As the last review, on the Sagrada Familia, might have suggested, we were in Barcelona. But only for a few days. Originally, the plan had been to spend a couple of weeks in northern Spain, then pop back to Scotland for a weekend of weddings, before continuing the travels. But for the last few months, Danielle's wisdom teeth have being causing her a lot of discomfort, and so we decided to pop back to Scotland for a couple of weeks. She had a couple of her wisdom teeth removed, and we spent a lovely week up north, in the country, at my mother's house.
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Sunday, 20 July 2014
Saturday, 19 July 2014
Friday, 18 July 2014
Wednesday, 16 July 2014
Rome. It's quite a famous city. It may be the most influential city of all time. The Romans turned it into the most fabulous city in the world two thousand years ago, and ever since then it's been on a roll. The Catholic Church set up shop there, Renaissance art flourished, and spaghetti carbonara was invented. It was the very obvious capital for a unified Italy from 1870. It's had its ups and downs, but there's no doubt Rome has lived a very full life. The evidence is all around. Rome is packed full of history, monuments, ruins, all gloriously spread across the city like juicy currants in a hot cross bun.
Tuesday, 15 July 2014
Monday, 14 July 2014
Friday, 11 July 2014
Naples is an absolute dump. Finally, Italy doesn't deliver.
Pisa, Lucca, Florence, Siena, Perugia, Milan, Verona, Venice, and Bologna: all were wonderful, all I would happily return to. Even Genoa I'd happily spend some more time in, although I think Danielle would leave me to it. But Naples. Oh, Naples. Am I still in Italy? Is this still Europe? Or have I been transported to somewhere in the third world, a city piled high with rubbish and patrolled by people who look like they've just failed the auditions for Jersey Shore?
Thursday, 10 July 2014
Wednesday, 9 July 2014
Monday, 7 July 2014
Wednesday, 25 June 2014
Many years ago in Verona, a young couple in love died through a mixture of unfortunate circumstances and misunderstanding, in a tragedy to resonate through the ages. Their names were Romeo and Juliet and they are entirely fictional. Fortunately, their lack of actual existence is no obstacle for the modern day visitor to Verona, as the city has set up some "historical" landmarks to visit. Want to see (the fictional) Romeo's house? Why, there it is. How about Juliet's balcony, where the (fictional) couple pledged to be married? No problem. And what about Juliet's tomb, where the body of Juliet, and possibly of both Romeo and Juliet (both still fictional, of course) may lie? A sarcophagus is waiting for you. Verona is a strange place.
Tuesday, 24 June 2014
I wasn't looking forward to Milan. A flash city of fashion, what possible appeal could this superficial city have for a fashion dreg like myself, who once used to only wear green because it made shopping quicker? After the delightful medieval haunts we'd spent our last two weeks in, this would be a different side of Italy, a brash plastic side where money is king. Well, I was wrong. Once again, Italy delivers - Milan is terrific.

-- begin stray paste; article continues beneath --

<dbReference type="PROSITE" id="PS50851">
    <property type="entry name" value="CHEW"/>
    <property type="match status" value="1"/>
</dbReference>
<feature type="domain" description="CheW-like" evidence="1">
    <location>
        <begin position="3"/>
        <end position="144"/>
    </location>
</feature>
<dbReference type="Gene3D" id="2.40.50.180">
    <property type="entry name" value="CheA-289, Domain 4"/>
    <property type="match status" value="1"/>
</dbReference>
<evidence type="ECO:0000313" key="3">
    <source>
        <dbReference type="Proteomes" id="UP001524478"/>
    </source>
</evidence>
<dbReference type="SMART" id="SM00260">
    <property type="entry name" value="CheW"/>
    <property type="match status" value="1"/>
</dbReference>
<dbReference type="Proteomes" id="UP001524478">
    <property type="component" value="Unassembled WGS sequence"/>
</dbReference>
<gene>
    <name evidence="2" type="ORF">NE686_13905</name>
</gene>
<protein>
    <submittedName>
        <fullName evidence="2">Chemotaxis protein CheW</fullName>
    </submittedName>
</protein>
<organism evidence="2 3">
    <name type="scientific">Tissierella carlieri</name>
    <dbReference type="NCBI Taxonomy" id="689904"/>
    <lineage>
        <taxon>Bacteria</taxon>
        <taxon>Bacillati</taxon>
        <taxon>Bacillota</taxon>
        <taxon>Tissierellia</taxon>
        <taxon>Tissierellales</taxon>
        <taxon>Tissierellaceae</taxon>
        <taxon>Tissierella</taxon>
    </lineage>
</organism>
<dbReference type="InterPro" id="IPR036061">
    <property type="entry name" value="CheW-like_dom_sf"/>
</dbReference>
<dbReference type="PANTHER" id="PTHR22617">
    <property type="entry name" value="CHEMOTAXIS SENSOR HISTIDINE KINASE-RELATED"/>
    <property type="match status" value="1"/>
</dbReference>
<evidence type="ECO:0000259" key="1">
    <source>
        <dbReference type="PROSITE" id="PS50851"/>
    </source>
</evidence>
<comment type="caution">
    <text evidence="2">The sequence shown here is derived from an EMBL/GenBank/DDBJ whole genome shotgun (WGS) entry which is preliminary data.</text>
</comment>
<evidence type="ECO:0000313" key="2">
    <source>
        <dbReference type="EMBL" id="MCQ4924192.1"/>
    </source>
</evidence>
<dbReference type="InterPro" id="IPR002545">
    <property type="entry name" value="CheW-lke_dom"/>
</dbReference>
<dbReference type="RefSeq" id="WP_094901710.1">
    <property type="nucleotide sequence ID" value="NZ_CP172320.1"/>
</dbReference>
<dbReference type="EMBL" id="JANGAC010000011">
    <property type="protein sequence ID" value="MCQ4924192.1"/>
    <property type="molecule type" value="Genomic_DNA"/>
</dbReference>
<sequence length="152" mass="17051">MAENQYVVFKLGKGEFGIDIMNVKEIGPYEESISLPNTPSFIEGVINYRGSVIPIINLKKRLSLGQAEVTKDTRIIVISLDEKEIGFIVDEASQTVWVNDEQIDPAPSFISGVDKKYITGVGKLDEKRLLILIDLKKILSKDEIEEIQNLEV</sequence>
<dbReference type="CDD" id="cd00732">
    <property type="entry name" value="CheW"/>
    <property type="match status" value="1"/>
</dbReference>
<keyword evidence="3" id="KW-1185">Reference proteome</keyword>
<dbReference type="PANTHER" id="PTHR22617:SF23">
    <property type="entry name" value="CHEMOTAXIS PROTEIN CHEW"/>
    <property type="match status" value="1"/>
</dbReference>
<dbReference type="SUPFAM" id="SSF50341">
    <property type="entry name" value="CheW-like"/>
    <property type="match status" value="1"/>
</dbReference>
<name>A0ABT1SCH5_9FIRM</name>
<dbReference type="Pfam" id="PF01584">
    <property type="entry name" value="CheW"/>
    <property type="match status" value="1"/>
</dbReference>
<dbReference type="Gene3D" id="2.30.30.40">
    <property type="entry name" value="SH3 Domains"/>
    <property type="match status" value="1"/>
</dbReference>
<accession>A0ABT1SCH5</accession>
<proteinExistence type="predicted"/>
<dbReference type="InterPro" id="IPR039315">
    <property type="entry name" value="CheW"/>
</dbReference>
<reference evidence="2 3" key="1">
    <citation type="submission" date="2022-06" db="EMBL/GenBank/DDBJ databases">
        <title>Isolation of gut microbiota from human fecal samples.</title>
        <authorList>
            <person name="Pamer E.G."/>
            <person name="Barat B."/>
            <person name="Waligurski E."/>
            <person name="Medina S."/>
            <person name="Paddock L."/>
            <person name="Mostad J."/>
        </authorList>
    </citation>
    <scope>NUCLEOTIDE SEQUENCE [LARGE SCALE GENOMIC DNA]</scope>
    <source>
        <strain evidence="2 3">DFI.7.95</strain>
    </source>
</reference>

Monday, 23 June 2014
In recent years, Perugia has become notorious in Britain for being the city in which Meredith Kercher was murdered under circumstances never fully explained. The press love a pretty girl, and in this case they got two - one of her convicted killers was a girl, also quite pretty. You can be sure she got a lot more press attention that the two men associated with the killing. Pretty foreign girls, possible sexual motives, unexplained killing, legal incompetence, a nice catchy nickname - "Foxy Knoxy" - for one of her killers, oh yes, it was perfect material for selling newspapers. Sadly, what has been overshadowed is the city of Perugia itself. It's not some subterranean haunt of shadowy murders, it is a truly delightful place of stunning beauty and surroundings, with a lively student population. Yet again, Italy delivers.
Wednesday, 18 June 2014
Although the Sienese won't appreciate it (like all neighbouring Italian towns, there are centuries of rivalry), Siena is basically Florence-lite. About a quarter of the size, it has a lovely - but slightly less lovely than Florence's - cathedral, a glorious -but slightly less than Florence's - medieval and Renaissance history, and gorgeous medieval streets packed full of vaguely zombified tourists - but again, and thank God, slightly less packed and slightly less zombified than Florence's.
Monday, 16 June 2014
Friday, 13 June 2014
My first impression of Florence was: wow, there's a lot of tourists. That was my second, and my third impressions too. In fact, over three days, it was a constant impression that never wavered. Wow, Florence has a lot of tourists.
It's for that reason that I make the excuse for Danielle and myself that we seriously underperformed culturally. Did we see the Uffizi, the Galleria dell Accademia, or the Palazzo Vecchio? No, no, and no. The queues were too big and we had neither the time or the patience. We also had a very underdeveloped plan of attack. If you go to Florence in the summer and want to see some nice stuff, you'd better plan it well. After six months of travelling, we simply hadn't anticipated a city in which your movements need to be meticulously planned, else you spend your whole day in a queue. Is Florence worth the queues? No. Few things are worth hours of queueing.